place was packed, she said, and Fields, acquainted with innumerable people in
politics, knew only two other people there.

Fields had hit upon the great strength of the Dean campaign.
A combination of his blunt manner and brilliant use of the Internet for
organizing and fundraising has brought in large numbers of political newcomers,
put him ahead of the field and seemingly on his way to the nomination. It has created
a base of supporters dedicated enough to love him for his mistakes, and to step
up their contributions whenever he is attacked by rivals.

The Dean Web site,, has a young,
rebellious intensity, a bit too intense for me, too much like a fan club. The
big question is how far can Dean extend his appeal beyond the adoring bloggers
and the friends they make at Dean meet-ups.

Rabbi Gary Greenebaum, western regional director of the
American Jewish Committee (AJC), had his doubts when I talked to him briefly at
the AJC reception and then on the phone a few days later.

He seemed skeptical about Dean’s ability to expand his base
into large numbers of those in their 30s and older in the Jewish community,
which he said comprises a substantial part of AJC membership.

He said, “Given the rise of anti-Semitism in the Arab world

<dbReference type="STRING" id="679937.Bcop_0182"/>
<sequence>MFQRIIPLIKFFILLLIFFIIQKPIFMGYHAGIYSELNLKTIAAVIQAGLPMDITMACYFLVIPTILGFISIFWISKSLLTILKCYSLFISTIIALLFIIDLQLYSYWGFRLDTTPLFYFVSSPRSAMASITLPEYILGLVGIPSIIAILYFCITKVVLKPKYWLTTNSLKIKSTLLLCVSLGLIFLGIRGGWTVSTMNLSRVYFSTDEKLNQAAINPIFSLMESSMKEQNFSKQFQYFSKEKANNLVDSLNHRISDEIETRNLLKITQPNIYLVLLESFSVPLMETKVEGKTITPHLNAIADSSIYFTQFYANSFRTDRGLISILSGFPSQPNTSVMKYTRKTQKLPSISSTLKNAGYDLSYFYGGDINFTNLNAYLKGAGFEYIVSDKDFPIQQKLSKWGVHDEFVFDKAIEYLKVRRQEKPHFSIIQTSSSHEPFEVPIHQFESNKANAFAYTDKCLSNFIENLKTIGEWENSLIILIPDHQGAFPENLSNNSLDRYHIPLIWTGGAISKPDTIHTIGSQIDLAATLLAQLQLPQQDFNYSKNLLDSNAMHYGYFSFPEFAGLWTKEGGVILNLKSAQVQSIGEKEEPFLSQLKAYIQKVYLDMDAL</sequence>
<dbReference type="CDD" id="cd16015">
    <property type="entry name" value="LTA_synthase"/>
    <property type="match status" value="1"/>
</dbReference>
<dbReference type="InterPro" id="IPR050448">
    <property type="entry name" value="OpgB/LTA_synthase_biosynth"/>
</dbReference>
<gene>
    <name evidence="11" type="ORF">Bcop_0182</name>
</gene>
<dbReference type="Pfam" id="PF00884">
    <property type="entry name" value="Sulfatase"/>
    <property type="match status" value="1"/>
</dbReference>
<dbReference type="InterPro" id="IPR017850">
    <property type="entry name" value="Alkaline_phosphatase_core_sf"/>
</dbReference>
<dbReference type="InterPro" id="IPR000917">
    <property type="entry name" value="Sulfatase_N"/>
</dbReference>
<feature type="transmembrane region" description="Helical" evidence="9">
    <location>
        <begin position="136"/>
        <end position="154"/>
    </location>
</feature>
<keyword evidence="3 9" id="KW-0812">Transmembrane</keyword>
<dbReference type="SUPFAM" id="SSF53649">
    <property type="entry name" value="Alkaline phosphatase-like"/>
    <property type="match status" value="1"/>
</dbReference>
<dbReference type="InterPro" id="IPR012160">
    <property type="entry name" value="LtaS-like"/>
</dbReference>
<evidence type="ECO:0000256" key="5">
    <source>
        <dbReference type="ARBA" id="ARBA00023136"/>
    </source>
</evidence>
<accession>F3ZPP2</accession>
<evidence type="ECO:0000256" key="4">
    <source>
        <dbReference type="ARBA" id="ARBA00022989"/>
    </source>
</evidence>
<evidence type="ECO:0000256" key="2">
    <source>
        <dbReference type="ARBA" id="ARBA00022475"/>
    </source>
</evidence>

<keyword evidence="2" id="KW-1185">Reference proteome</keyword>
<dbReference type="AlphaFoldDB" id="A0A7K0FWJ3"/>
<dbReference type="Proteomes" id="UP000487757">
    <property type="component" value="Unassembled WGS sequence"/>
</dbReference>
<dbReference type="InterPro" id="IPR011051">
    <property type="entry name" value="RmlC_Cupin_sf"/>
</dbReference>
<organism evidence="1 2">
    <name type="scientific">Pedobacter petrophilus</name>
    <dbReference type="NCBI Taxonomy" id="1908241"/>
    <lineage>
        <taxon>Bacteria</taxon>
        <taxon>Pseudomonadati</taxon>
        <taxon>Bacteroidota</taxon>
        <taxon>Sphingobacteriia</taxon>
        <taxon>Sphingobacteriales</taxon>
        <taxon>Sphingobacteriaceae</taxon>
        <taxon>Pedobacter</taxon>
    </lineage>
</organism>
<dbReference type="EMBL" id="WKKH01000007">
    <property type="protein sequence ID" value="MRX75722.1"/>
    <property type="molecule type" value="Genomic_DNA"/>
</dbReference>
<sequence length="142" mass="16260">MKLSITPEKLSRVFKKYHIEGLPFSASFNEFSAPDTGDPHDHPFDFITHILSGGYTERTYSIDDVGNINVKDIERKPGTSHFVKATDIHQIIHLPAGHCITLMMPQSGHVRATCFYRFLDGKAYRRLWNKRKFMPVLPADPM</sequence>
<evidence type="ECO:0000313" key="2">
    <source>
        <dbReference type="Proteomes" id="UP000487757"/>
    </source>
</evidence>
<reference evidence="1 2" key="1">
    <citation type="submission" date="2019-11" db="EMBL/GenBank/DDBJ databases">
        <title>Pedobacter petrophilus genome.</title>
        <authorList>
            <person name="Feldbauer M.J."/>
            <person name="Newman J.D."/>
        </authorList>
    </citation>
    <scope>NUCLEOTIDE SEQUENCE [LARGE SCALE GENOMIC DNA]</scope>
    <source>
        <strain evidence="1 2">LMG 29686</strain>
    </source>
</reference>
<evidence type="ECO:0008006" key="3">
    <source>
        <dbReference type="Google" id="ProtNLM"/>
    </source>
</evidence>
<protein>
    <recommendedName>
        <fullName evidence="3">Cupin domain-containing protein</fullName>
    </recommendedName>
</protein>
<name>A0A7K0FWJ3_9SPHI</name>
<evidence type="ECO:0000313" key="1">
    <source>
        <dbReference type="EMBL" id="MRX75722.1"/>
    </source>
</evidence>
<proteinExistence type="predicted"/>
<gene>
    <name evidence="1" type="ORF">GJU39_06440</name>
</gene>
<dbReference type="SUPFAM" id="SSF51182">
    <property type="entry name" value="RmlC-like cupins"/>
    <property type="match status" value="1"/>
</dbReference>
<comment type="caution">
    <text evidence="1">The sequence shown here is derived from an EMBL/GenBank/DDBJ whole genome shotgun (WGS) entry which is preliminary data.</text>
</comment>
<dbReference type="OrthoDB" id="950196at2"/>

and Europe, Jews will be “more inclined … than ever before” in the voting
booth to base their votes on what candidates say about Israel. Jews usually
vote liberal, but “this time they will be voting Jewish issues,” he said.

Dean’s use of the phrase “evenhanded” was damaging, he said,
as was his failure to understand that the words would infuriate Jews
increasingly concerned about Israel’s survival.

Donna Bojarsky, liberal political strategist and Jewish
community activist, sharply disagreed.

It’s “preposterous” to challenge Dean’s commitment to
Israel, she said, “there’s no foundation for it.”

Only Dean generates the excitement to awaken and expand the
Democratic Party base, she added.

Personally, I think the Jewish community should give Dean a

He can be careless with words. But he doesn’t pose and
pander. He doesn’t parade his Jewish physician wife or his Jewish children on
the campaign trail. He doesn’t try to make voters feel happy. He’s the doctor
who slams you in the face with the unpleasant truth.

And while hearing the truth is uncomfortable, a politician
with the guts to tell it should be valued.

Bill Boyarsky’s column on Jews and civic life appears on the first Friday of
each month. Until leaving the Los Angeles Times in 2001, Boyarsky worked as a
political correspondent, a metro columnist for nine years and as city editor for
three years. You can reach him at

UJ Students SupportIsrael, Mixed on Iraq